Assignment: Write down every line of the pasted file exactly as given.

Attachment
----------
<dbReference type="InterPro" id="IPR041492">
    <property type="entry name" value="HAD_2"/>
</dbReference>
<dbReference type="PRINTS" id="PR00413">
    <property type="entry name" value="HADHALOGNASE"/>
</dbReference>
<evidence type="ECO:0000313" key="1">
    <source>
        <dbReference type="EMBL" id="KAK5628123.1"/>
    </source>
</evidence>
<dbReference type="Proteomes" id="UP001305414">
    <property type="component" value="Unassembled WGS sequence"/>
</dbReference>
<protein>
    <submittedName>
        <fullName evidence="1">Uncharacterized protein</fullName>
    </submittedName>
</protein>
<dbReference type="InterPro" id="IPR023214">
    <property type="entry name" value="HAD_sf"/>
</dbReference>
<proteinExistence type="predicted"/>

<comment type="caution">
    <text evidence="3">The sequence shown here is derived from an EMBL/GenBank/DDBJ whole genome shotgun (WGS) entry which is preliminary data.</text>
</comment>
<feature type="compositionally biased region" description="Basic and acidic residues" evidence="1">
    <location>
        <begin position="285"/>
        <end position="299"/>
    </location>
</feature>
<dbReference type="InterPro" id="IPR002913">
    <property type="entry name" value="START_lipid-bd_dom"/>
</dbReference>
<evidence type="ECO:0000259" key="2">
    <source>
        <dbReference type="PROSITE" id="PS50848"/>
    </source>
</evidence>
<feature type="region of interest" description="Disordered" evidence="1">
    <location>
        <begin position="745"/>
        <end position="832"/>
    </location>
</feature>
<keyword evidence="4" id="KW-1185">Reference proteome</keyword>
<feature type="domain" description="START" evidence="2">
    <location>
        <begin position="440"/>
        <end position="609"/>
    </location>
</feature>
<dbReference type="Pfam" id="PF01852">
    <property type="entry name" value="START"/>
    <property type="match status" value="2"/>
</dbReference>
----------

<dbReference type="InterPro" id="IPR041492">
    <property type="entry name" value="HAD_2"/>
</dbReference>
<dbReference type="PRINTS" id="PR00413">
    <property type="entry name" value="HADHALOGNASE"/>
</dbReference>
<evidence type="ECO:0000313" key="1">
    <source>
        <dbReference type="EMBL" id="KAK5628123.1"/>
    </source>
</evidence>
<dbReference type="Proteomes" id="UP001305414">
    <property type="component" value="Unassembled WGS sequence"/>
</dbReference>
<protein>
    <submittedName>
        <fullName evidence="1">Uncharacterized protein</fullName>
    </submittedName>
</protein>
<dbReference type="InterPro" id="IPR023214">
    <property type="entry name" value="HAD_sf"/>
</dbReference>
<proteinExistence type="predicted"/>

<comment type="caution">
    <text evidence="3">The sequence shown here is derived from an EMBL/GenBank/DDBJ whole genome shotgun (WGS) entry which is preliminary data.</text>
</comment>
<feature type="compositionally biased region" description="Basic and acidic residues" evidence="1">
    <location>
        <begin position="285"/>
        <end position="299"/>
    </location>
</feature>
<dbReference type="InterPro" id="IPR002913">
    <property type="entry name" value="START_lipid-bd_dom"/>
</dbReference>
<evidence type="ECO:0000259" key="2">
    <source>
        <dbReference type="PROSITE" id="PS50848"/>
    </source>
</evidence>
<feature type="region of interest" description="Disordered" evidence="1">
    <location>
        <begin position="745"/>
        <end position="832"/>
    </location>
</feature>
<keyword evidence="4" id="KW-1185">Reference proteome</keyword>
<feature type="domain" description="START" evidence="2">
    <location>
        <begin position="440"/>
        <end position="609"/>
    </location>
</feature>
<dbReference type="Pfam" id="PF01852">
    <property type="entry name" value="START"/>
    <property type="match status" value="2"/>
</dbReference>